Research published in The New England Journal of Medicine brings to light disturbing trends that are being seen in female smokers in today’s society. The research reports that the risk of death from smoking cigarettes has been increasing for women over the past few decades and is now almost at the same level as it is for men in the United States.
While the lung cancer risk for men plateaued in the 1980’s, the risk of lung cancer in women has been steadily rising since this time. This study was the first one to include first generation US women who began smoking at an early age and continued to smoke for decades, allowing the long term health effects of smoking to be seen and studied. The study provided a 50 year perspective on smoking habits and health risks in the United States and was able to determine whether the hazards of smoking are similar for men and women now that the levels of male and female smokers is quite similar.
The recent study highlighted five interesting findings:
1. In recent years women smokers were 25 times more likely to die from lung cancer than women that never smoked. This is quite a jump from the 1960’s where women smokers were only 3 times more likely to die from lung cancer than their non-smoking counterparts.
2. Non-smokers were twice as likely as smokers to live to the age of 80. In women, 70% of non-smokers lived to age 80 while only 38% of smoking women lived to 80.
3. Women were less likely to quit smoking compared to men. Between the ages of 65-69 the ratio of former smokers to smokers for men was 4:1 while it was only 2:1 for women.
4. Smoking decreased lifespan by about 10 years. However, they found that quitting at any age provided health benefits.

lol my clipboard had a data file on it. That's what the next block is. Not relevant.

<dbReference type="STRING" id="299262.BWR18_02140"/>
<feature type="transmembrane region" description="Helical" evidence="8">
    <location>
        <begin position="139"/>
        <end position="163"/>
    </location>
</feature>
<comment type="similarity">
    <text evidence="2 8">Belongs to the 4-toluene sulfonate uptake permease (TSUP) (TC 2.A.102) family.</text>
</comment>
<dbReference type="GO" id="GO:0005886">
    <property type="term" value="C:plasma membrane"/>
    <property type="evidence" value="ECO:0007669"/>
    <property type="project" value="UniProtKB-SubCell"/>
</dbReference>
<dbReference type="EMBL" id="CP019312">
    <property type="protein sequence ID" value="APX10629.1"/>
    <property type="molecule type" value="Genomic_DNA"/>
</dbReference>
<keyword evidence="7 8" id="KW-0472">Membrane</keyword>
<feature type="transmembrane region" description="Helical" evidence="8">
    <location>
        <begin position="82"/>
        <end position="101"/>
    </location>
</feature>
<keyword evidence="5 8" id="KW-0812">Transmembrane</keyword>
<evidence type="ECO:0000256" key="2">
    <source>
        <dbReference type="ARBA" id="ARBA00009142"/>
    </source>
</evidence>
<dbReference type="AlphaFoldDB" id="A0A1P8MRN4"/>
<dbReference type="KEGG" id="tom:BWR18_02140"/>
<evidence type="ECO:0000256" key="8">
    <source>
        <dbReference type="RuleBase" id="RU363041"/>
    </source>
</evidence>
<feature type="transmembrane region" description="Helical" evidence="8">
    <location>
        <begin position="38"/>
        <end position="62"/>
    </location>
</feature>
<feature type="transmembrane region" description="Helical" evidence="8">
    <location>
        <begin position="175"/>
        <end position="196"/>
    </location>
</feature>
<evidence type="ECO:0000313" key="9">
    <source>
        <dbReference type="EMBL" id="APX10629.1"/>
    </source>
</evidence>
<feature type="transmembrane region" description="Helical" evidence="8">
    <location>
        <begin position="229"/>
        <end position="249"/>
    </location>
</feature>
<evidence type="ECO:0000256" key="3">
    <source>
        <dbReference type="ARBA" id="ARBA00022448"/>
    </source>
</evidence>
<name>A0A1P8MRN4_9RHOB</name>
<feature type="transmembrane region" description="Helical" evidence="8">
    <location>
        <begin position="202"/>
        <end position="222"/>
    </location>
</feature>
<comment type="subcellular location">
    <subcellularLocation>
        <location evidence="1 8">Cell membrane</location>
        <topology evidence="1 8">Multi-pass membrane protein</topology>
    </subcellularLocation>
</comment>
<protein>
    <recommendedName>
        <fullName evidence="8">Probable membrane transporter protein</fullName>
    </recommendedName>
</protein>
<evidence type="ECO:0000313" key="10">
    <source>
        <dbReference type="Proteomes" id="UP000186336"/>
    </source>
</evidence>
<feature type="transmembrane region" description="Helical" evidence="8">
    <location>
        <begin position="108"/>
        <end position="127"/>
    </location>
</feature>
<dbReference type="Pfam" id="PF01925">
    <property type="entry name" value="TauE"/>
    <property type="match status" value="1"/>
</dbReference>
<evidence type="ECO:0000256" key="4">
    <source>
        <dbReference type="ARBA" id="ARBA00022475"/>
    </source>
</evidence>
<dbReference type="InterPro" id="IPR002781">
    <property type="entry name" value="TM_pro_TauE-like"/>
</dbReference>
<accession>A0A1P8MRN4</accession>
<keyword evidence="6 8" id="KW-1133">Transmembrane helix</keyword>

5. The risk of dying from smoking-related diseases, other than lung cancer, including emphysema and chronic bronchitis is on the rise in both men and women.
The fact that more women are dying from lung cancer today compared to in the mid 1900’s can be explained by a combination of factors. One of the possible explanations as to why lung cancer risk continues to rise in women is a change in smoking patterns. Prior to World War 2, very few women smoked. After the war this changed drastically; there was an increase in the number of female smokers and they developed a pattern of smoking that was similar to men. Patterns that were seen post-War included starting to smoke at an earlier age and heavier smoking. Additionally, because women have a more difficult time quitting compared to men, the number of years that they spend smoking increases compared to men.
The study leader, Dr. Michael Thun, from the American Cancer Society states that the lung cancer risk figures from this study show a failure in smoking prevention efforts. He also states that the patterns that are being seen in regards to smoking and lung cancer in the United States is bound to repeat itself in China and Indonesia where levels of smoking are on the rise.
The results from this large perspective study show that there is a need to focus more attention on prevention and cessation of smoking in women. Smoking cessation programs, education and resources need to be tailored towards women in an effort to decrease lung cancer risk in this population. Additionally, preventative measures should be implemented at an early age for both men and women so that the chances of picking up this bad habit is minimized. Taking steps to prevent people from smoking and helping people to quit will help to decrease lung cancer risk in society. This is turn will help to decrease death from lung cancer and help people to live healthier, longer lives.